Sam the Cooking Guy is about an everyday guy- me (ok, so I have
12 14 Emmys) who has found a way to make cooking casually understandable. With no fancy equipment and by speaking English instead of ‘chef-speak,’ I’m sort of the everyman of television cooking. The show is shot right in my house – and I cook with my kids, dogs and neighbors occasionally around – just like we all do. There’s no fois gras… no white truffle oil, no ‘Peruvian mountain-raised squab in sesame-lime-soy marinade stuffed with braised forest turnips and wild inoki mushrooms in a hand pressed plum and raspberry glaze’. I’m just a regular guy, using regular words showing how to cook easy, great food… Food that’s ‘big in taste and small in effort’. It’s a handful of ingredients and a few steps – that’s it. This is a cooking show “for the rest of us,” I like to say. And now it’s on several networks and stations.
For too long now TV chefs have tried to ‘impress’ with their food & style. But a ton of ingredients and a ton of steps just winds up with people saying they can’t cook. And it’s not that they can’t cook – it’s that they don’t because they think it’s too hard. So isn’t it time someone made cooking easy?
Sam, The Traveling Guy?
But in the beginning it was going to be about travel, not cooking. I quit a job at a drug development company to do ‘travel for the regular person’ – sort of the opposite of The “Lifestyle of the Rich and Famous.” I was going to model it after a trip I had taken to Tokyo. I spent a week there discovering cool neighborhoods, traveling the subway, eating in little yakitori shops sometimes communicating only by pointing at O.P.F. (other people’s food) to be able to order. The trip was a ball and I felt a show that encouraged people to travel afar by showing them they could have a great time in seemingly complicated places made sense. So I quit my job to become a traveling TV guy. But a month before I was to leave for a demo shoot in Tokyo and Hong Kong – September 11th happened. And while it changed thousands of other people’s lives much more significantly than mine – I needed to figure out what to do. So I decided to hang on to the TV idea, and just change the concept for the show – I would demystify something else. The something else happened to be cooking – not because I was a fantastic cook but because I believed it needed simplification. For too long now TV chefs have tried to ‘impress’ with their food & style. But a ton of ingredients and a ton of steps just winds up with people saying they can’t cook. And it’s not that they can’t cook – it’s that they don’t because they think it’s too hard. So isn’t it time someone made cooking easy?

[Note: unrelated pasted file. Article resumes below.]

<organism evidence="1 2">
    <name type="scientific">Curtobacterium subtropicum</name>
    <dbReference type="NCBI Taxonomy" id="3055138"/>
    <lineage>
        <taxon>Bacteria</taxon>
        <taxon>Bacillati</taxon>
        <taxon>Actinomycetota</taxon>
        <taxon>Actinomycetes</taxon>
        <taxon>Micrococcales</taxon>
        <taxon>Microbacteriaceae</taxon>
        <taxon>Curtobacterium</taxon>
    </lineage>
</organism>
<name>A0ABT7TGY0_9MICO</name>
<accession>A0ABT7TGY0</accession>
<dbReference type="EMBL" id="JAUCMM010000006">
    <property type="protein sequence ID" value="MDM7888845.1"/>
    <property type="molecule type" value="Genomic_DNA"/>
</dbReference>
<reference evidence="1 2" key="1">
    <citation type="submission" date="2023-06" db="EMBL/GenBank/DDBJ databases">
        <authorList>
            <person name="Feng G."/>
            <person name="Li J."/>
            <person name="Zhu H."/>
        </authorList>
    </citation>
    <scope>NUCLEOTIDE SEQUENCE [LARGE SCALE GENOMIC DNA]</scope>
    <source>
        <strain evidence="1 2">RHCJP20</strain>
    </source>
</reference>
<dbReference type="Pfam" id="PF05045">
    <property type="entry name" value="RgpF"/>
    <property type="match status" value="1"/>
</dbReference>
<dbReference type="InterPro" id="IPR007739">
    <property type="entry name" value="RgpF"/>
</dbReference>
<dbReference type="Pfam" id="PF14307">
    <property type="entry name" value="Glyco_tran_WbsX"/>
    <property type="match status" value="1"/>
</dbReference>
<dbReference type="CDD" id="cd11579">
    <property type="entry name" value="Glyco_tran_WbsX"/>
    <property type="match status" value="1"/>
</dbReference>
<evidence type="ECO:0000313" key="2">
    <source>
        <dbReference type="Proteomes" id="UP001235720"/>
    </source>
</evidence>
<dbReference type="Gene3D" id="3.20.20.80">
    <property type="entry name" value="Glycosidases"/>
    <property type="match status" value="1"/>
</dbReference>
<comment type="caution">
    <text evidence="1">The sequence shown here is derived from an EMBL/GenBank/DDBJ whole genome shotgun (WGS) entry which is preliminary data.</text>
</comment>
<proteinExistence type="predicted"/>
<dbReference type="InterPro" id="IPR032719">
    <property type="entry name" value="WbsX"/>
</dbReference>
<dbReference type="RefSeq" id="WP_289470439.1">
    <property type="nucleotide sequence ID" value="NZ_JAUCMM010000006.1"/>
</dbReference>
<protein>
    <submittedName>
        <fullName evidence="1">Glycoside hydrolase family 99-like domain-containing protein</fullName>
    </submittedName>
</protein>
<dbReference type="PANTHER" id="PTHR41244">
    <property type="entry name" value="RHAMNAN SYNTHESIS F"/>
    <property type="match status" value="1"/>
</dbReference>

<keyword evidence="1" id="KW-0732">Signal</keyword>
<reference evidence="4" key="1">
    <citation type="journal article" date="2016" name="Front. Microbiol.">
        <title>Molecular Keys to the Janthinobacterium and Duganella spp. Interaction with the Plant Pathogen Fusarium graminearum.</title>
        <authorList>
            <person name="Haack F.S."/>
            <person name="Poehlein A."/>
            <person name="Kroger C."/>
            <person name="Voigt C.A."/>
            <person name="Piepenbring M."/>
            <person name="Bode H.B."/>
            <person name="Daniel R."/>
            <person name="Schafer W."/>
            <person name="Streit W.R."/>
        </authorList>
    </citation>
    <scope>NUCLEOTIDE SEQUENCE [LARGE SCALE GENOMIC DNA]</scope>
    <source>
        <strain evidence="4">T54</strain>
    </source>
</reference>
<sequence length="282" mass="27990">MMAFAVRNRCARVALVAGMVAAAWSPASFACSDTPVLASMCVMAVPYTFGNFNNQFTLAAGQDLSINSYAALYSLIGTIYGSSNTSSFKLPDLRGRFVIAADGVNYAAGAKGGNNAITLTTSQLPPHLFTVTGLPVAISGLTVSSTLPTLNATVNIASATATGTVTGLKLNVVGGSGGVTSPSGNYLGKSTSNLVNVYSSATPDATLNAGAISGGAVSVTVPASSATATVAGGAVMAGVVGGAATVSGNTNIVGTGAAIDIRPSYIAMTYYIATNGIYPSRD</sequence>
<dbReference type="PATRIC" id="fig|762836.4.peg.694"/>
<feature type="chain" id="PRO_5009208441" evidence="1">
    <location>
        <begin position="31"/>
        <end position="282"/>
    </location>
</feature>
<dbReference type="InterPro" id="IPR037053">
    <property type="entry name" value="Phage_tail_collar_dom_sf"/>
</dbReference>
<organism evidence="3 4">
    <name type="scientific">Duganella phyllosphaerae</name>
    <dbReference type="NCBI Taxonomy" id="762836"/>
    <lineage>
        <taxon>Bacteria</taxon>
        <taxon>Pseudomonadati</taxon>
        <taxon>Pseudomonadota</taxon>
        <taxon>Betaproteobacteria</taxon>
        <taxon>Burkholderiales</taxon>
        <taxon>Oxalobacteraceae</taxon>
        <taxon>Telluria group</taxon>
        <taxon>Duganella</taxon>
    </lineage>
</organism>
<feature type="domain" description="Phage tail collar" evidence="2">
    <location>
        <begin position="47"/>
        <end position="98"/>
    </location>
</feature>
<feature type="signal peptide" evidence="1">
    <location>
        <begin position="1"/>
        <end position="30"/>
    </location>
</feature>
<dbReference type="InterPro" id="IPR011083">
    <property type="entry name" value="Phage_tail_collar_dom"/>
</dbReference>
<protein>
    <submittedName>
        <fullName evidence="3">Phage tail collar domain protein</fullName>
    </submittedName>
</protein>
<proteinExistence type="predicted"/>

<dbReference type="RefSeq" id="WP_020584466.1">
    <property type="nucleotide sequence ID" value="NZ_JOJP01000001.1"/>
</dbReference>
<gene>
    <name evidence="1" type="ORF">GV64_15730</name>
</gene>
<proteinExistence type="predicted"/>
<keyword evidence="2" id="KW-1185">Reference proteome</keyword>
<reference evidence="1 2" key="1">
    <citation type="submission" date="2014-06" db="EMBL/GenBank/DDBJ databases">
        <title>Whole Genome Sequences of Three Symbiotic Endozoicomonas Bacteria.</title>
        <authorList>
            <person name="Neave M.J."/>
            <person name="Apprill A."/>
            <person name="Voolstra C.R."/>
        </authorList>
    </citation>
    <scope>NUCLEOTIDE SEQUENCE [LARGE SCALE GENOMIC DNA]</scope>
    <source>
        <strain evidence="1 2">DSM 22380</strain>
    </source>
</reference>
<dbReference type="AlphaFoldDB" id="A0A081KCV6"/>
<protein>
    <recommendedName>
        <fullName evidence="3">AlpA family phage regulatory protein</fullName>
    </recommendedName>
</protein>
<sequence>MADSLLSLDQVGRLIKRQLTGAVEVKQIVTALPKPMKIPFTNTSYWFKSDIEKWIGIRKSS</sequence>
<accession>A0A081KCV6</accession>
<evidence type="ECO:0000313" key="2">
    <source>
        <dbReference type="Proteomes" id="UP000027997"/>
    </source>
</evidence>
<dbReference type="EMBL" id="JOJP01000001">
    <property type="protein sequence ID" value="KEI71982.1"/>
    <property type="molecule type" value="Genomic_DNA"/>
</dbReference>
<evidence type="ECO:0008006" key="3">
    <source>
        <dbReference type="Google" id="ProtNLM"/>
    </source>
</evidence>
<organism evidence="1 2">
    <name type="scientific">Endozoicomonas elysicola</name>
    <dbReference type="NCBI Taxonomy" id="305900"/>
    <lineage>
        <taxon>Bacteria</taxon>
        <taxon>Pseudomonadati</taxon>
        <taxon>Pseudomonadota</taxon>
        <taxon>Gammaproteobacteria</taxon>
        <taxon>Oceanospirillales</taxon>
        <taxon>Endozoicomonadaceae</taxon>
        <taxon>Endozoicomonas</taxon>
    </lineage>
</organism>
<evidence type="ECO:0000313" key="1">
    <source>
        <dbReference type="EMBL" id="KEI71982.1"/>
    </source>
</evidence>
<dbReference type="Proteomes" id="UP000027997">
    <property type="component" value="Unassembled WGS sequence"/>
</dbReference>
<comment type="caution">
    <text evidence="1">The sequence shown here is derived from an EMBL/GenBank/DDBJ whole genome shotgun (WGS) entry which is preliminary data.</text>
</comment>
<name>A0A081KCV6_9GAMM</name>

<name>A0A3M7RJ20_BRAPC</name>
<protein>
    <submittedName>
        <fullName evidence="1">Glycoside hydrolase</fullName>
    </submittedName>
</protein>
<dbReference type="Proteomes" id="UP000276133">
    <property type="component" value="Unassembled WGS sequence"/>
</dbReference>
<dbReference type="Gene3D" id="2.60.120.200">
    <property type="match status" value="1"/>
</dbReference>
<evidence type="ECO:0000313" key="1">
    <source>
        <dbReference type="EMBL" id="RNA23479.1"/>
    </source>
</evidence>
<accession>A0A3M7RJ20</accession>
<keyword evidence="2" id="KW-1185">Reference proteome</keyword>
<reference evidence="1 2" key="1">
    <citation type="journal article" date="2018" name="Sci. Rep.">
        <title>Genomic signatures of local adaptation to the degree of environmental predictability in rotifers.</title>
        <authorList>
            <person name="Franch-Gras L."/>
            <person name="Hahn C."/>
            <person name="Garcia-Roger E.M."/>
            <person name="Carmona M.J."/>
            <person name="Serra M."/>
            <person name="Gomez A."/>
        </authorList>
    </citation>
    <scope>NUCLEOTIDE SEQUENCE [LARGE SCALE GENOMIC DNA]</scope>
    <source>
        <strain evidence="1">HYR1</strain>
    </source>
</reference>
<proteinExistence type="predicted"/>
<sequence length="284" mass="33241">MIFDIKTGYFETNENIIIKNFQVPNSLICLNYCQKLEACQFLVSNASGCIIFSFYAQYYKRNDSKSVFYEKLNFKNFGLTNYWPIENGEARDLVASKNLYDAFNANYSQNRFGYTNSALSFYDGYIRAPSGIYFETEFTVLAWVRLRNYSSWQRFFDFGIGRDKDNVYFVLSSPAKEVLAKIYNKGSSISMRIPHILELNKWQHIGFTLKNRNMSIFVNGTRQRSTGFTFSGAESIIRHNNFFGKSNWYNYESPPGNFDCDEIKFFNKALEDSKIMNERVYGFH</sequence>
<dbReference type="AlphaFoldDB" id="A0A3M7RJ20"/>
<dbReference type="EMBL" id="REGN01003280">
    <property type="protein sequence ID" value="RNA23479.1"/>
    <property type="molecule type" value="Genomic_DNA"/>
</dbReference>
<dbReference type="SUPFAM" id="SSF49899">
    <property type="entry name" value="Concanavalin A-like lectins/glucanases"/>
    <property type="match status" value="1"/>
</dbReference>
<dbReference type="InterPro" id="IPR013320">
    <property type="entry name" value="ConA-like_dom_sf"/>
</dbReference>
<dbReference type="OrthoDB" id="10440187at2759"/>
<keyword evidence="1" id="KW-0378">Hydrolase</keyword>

From Small Demo to Big Things
And so with no culinary training or television experience, I made a demo and sent it to a handful of industry ‘experts’ and waited for their opinion. And I got it – but comments like “you don’t have a @#$%+ chance”, “you don’t know what you’re doing” and “get a better kitchen” – just pissed me off. So with nothing to lose, I sent the tape to two local television stations, and the reaction was different – “Sam the Cooking Guy” became a regular 2-minute cooking segment twice a week on a morning news show in San Diego.
But since then, it’s grown to a regular half hour show (in fact we’re about to shoot our 100th episode) we’ve won 14 Emmys, it’s become a national series on Discovery’s Health channel, and my 3rd book is out in stores now.
Who knows what’s next? It’s a big country… someone’s gotta cook for it.